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Irish government set to fix what it sees as unfair policy in Catholic schools

RICHARD BURTON
Artur Widak | NurPhoto
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But Catholic group charges that removing the "baptism barrier" is itself discriminatory.

The government of Ireland is preparing a new policy intended to prevent the Catholic Church from discriminating on the basis of religion, but Catholics there say the proposed policy is itself discriminatory.

In Ireland, the Church runs more than 90 percent of schools, which also receive government funds. The schools are permitted to give Catholic children priority for admission when there is an excess of applicants to a particular school.

But Richard Bruton, Ireland’s education minister, is expected to soon announce plans to make legal changes to remove what is called the “baptism-barrier.” Bruton has said that it is “unfair that preference is given by publicly-funded religious schools to children of their own religion who might live some distance away, ahead of children of a different religion or of no religion who live close to the school.”

He has also said that minority faiths, such as the Church of Ireland, will be able to continue to use religion in the admission process for their schools, Catholic News Agency pointed out.

The education minister “has also stated it is unfair parents feel pressure to baptize their children in order to gain admission to the local school,” the Irish Independent reported.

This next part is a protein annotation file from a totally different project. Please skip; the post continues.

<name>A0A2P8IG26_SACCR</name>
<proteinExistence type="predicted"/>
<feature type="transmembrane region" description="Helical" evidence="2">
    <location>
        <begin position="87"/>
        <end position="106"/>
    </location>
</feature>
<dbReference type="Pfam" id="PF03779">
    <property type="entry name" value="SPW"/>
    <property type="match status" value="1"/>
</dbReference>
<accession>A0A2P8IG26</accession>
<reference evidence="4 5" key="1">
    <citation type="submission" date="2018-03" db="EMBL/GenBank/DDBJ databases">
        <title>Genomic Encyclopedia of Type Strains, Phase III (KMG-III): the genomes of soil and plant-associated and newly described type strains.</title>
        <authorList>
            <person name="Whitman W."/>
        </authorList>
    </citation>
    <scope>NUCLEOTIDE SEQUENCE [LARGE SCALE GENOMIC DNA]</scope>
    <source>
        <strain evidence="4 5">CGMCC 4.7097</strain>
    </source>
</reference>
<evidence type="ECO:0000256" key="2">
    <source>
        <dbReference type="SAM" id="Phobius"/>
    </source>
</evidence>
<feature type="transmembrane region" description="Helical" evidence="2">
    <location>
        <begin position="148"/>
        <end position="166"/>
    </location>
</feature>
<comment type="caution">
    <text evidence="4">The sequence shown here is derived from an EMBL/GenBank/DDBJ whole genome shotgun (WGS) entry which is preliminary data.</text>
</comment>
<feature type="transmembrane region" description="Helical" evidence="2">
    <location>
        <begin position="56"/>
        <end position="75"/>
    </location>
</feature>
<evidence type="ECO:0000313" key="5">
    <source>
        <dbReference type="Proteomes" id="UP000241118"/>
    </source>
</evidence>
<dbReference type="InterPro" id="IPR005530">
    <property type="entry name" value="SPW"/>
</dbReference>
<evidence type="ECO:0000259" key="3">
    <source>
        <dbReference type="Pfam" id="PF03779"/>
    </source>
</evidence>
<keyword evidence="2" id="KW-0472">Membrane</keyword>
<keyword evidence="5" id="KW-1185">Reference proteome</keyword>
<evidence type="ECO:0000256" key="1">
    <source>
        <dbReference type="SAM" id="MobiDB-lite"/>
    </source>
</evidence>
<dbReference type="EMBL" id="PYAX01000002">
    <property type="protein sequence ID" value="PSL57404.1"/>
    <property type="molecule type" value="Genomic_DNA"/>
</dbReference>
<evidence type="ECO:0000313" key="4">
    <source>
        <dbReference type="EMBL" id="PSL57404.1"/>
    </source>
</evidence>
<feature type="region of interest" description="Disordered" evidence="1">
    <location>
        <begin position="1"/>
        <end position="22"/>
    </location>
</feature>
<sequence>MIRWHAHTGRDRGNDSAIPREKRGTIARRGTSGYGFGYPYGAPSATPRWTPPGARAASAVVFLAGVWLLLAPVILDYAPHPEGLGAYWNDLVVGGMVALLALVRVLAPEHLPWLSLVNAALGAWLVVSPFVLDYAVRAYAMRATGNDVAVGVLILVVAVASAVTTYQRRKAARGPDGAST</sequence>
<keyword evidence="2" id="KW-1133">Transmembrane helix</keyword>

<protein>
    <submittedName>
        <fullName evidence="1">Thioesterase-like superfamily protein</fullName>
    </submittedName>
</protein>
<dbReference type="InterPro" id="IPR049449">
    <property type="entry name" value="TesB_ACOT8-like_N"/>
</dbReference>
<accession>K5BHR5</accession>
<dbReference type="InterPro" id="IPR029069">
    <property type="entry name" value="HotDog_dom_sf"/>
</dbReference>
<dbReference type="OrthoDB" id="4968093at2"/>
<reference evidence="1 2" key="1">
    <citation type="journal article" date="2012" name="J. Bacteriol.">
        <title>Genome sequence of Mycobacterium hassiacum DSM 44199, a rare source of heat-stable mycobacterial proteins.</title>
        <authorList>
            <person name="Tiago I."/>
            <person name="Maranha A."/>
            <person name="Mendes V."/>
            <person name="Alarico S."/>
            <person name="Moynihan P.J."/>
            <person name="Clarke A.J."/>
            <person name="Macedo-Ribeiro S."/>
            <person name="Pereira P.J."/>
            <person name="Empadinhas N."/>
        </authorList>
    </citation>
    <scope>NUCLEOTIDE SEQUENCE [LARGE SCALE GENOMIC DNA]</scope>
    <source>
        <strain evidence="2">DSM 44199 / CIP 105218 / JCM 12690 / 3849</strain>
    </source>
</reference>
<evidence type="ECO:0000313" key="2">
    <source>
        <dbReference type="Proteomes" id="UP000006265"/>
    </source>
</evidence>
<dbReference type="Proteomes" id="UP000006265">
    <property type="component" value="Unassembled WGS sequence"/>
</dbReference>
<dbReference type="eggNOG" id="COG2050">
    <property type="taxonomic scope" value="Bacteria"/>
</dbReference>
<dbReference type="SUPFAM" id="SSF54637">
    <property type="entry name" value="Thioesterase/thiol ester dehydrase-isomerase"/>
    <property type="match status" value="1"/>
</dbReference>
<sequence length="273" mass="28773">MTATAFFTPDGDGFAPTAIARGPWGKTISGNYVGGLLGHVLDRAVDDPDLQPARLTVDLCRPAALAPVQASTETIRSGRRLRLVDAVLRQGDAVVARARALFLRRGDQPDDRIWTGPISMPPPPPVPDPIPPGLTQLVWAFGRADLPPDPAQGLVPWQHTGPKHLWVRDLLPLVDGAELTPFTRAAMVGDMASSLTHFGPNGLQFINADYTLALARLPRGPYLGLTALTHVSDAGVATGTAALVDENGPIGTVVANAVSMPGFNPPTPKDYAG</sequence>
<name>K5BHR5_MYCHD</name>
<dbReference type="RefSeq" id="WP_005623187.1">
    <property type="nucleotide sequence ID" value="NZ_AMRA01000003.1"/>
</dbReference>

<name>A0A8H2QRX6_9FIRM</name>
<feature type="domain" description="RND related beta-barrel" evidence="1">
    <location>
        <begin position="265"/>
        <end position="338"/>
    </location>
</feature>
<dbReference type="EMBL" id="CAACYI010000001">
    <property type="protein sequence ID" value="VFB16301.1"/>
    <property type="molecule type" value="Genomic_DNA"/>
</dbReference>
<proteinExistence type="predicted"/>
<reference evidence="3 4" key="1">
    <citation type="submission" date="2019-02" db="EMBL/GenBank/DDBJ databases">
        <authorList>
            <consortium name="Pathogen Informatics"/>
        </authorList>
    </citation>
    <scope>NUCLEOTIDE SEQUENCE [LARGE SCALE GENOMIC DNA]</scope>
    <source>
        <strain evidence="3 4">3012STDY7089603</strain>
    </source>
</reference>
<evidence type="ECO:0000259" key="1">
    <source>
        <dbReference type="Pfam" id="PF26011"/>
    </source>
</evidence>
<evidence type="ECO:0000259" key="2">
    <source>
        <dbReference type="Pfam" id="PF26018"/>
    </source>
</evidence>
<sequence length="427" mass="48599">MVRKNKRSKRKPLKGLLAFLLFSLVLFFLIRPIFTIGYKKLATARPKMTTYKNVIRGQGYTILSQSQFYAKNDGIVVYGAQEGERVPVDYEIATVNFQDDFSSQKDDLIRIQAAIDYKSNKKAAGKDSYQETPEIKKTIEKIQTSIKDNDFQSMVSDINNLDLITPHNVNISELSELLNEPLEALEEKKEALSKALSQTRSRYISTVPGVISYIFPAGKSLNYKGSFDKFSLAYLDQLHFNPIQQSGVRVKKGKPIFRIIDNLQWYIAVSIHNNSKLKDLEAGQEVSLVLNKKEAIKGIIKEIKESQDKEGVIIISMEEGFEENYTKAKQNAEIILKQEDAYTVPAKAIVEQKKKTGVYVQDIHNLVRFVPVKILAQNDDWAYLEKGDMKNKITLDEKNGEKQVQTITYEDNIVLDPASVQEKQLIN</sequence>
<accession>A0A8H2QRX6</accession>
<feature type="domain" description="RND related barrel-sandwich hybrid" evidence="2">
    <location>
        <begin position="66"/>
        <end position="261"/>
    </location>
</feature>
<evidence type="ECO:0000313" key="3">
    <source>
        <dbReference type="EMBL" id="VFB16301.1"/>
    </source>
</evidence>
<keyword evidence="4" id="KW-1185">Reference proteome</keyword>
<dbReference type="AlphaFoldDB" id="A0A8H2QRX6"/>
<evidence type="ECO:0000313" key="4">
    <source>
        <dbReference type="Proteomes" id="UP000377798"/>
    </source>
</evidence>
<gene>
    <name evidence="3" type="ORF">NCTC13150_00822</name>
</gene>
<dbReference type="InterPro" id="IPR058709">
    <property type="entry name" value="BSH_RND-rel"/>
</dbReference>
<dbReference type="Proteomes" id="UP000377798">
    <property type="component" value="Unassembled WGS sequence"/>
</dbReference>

But the Ombudsman for Children has also cautioned that plans to only partially lift the barrier will end up discriminating against children seeking access to minority faith schools.

Catholic groups have warned that legal attempts to abolish the “baptism barrier” will create constitutional problems and open the government to legal challenges from parents and religious bodies, said the Irish News.

Faith in Our Schools, an organization that was formed when news first came out of that the government was contemplating a change in policy, says the proposal “openly discriminates against the conscience and educational rights of Catholic parents” and the “religious, autonomy, and associational rights of Catholic faith schools.”

Ireland’s Constitution protects the right to religious education and also has protections against religious discrimination. It acknowledges the right of parents to “provide, according to their means, for the religious and moral, intellectual, physical and social education of their children.”

The move comes in a year when both Irish religion and politics are even more prominent than usual. On May 25, voters will be asked whether to remove an amendment to Ireland’s constitution that gives equal rights to unborn children. And in August, Pope Francis will make his visit the Emerald Isle, to take part in the World Meeting of Families in Dublin.

 

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